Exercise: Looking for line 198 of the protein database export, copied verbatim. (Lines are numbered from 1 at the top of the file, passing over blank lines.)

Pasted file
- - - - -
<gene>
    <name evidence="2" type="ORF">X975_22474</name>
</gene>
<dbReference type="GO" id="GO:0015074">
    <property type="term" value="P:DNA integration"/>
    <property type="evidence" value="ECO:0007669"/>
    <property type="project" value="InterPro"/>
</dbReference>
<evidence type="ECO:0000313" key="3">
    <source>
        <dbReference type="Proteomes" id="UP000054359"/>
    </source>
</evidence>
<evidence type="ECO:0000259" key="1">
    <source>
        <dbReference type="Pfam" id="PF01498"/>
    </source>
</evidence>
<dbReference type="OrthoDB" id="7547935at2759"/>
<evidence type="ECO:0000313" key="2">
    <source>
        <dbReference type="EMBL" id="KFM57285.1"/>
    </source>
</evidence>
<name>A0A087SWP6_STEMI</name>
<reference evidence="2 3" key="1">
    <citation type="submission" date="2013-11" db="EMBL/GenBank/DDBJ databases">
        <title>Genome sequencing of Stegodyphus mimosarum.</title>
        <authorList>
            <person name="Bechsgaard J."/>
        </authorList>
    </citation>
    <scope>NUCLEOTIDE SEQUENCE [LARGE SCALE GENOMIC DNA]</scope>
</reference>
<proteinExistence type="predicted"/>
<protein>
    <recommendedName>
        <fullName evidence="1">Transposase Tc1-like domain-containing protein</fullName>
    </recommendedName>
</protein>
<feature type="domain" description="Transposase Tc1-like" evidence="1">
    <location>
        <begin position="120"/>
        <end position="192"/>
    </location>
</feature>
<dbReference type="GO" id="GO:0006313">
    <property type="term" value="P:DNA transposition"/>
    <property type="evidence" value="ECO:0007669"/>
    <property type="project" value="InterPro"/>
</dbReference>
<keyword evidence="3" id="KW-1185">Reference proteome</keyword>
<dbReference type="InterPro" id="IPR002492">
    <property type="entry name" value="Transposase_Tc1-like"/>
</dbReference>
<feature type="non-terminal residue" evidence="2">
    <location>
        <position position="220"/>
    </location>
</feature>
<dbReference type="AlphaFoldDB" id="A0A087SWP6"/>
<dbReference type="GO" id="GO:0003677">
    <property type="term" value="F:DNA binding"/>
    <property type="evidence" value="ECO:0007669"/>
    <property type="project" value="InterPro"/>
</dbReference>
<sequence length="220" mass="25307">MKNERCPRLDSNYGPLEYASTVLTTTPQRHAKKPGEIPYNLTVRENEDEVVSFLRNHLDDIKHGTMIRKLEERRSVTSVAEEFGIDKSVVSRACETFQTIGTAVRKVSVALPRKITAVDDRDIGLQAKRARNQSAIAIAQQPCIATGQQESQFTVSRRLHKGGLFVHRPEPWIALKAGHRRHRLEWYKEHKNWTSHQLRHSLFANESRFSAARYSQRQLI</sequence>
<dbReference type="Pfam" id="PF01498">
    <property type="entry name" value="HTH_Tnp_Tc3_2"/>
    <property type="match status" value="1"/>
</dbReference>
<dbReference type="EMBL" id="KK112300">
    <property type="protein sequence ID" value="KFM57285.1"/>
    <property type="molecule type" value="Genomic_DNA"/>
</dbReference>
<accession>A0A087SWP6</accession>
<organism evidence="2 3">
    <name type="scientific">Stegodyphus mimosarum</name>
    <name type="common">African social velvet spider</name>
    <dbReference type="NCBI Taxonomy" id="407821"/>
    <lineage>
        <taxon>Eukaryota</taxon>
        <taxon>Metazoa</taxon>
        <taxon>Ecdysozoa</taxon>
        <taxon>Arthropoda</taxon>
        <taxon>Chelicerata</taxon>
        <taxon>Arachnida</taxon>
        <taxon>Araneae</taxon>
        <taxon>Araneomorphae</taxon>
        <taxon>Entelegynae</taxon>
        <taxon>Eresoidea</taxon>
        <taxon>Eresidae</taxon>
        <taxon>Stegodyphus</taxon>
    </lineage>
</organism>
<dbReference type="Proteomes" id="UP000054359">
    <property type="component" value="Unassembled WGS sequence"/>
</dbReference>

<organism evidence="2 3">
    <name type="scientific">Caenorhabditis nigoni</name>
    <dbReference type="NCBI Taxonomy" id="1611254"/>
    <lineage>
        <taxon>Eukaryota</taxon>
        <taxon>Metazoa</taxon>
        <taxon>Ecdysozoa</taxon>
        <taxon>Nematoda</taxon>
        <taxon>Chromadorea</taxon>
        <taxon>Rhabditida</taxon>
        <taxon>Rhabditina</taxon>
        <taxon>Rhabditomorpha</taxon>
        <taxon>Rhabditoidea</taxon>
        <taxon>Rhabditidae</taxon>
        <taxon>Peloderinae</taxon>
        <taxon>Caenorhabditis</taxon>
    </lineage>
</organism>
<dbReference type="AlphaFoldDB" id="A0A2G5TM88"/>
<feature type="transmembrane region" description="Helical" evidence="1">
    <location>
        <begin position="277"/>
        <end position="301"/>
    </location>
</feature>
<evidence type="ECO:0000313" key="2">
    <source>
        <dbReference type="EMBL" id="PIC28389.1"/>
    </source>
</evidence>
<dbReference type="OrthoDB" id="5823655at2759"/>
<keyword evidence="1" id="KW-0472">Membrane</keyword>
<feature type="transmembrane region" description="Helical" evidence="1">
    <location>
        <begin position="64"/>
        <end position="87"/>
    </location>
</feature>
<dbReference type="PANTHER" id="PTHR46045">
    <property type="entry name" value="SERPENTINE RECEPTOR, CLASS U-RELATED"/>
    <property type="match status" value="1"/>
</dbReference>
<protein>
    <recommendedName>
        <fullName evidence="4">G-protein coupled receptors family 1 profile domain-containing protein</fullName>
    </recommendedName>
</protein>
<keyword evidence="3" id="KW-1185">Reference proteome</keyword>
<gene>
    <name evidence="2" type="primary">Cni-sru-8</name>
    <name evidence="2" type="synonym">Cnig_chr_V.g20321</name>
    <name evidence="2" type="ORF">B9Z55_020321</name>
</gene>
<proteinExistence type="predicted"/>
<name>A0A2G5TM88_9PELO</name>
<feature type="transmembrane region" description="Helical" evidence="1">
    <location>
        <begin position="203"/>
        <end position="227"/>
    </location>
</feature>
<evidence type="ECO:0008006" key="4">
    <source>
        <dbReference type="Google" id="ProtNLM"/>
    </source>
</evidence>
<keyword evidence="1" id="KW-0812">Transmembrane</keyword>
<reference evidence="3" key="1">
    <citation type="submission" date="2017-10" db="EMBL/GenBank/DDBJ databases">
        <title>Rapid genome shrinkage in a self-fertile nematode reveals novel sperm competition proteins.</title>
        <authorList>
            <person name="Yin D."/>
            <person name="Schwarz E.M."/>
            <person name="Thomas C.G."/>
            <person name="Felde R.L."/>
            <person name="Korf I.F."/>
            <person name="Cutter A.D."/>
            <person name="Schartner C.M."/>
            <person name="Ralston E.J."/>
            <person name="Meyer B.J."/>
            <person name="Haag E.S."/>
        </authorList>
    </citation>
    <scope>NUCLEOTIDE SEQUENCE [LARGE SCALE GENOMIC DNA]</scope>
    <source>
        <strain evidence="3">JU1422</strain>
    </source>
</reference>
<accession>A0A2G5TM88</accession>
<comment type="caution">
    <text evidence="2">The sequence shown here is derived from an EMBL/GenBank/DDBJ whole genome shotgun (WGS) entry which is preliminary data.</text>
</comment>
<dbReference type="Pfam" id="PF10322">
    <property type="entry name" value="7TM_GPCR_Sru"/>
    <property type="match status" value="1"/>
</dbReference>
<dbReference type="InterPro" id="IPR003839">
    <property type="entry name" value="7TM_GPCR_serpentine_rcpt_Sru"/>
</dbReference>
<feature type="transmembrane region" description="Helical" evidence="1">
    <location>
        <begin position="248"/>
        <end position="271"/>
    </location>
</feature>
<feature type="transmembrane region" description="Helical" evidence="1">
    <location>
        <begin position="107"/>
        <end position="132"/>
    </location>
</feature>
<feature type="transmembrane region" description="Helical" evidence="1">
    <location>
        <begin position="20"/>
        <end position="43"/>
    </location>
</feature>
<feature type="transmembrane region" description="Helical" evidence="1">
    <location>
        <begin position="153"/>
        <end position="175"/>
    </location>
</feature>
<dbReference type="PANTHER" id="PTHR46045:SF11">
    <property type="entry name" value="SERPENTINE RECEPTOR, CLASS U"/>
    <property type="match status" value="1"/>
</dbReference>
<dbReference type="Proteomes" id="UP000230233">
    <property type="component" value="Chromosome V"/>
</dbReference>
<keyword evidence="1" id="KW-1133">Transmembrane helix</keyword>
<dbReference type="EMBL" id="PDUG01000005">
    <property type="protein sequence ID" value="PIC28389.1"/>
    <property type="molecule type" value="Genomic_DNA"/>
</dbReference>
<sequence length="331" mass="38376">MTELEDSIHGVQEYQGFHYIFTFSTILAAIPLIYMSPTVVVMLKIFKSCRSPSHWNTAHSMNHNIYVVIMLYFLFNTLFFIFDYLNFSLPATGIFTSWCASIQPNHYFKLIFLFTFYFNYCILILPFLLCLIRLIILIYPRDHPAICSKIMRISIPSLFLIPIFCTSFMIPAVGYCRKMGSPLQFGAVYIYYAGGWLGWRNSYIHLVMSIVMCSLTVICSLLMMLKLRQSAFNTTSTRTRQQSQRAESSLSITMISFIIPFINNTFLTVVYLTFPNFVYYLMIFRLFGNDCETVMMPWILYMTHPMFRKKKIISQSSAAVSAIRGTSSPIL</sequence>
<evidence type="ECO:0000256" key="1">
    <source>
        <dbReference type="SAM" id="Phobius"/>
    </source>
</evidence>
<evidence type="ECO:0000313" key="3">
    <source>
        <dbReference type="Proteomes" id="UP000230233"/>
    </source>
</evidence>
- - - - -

<feature type="transmembrane region" description="Helical" evidence="1">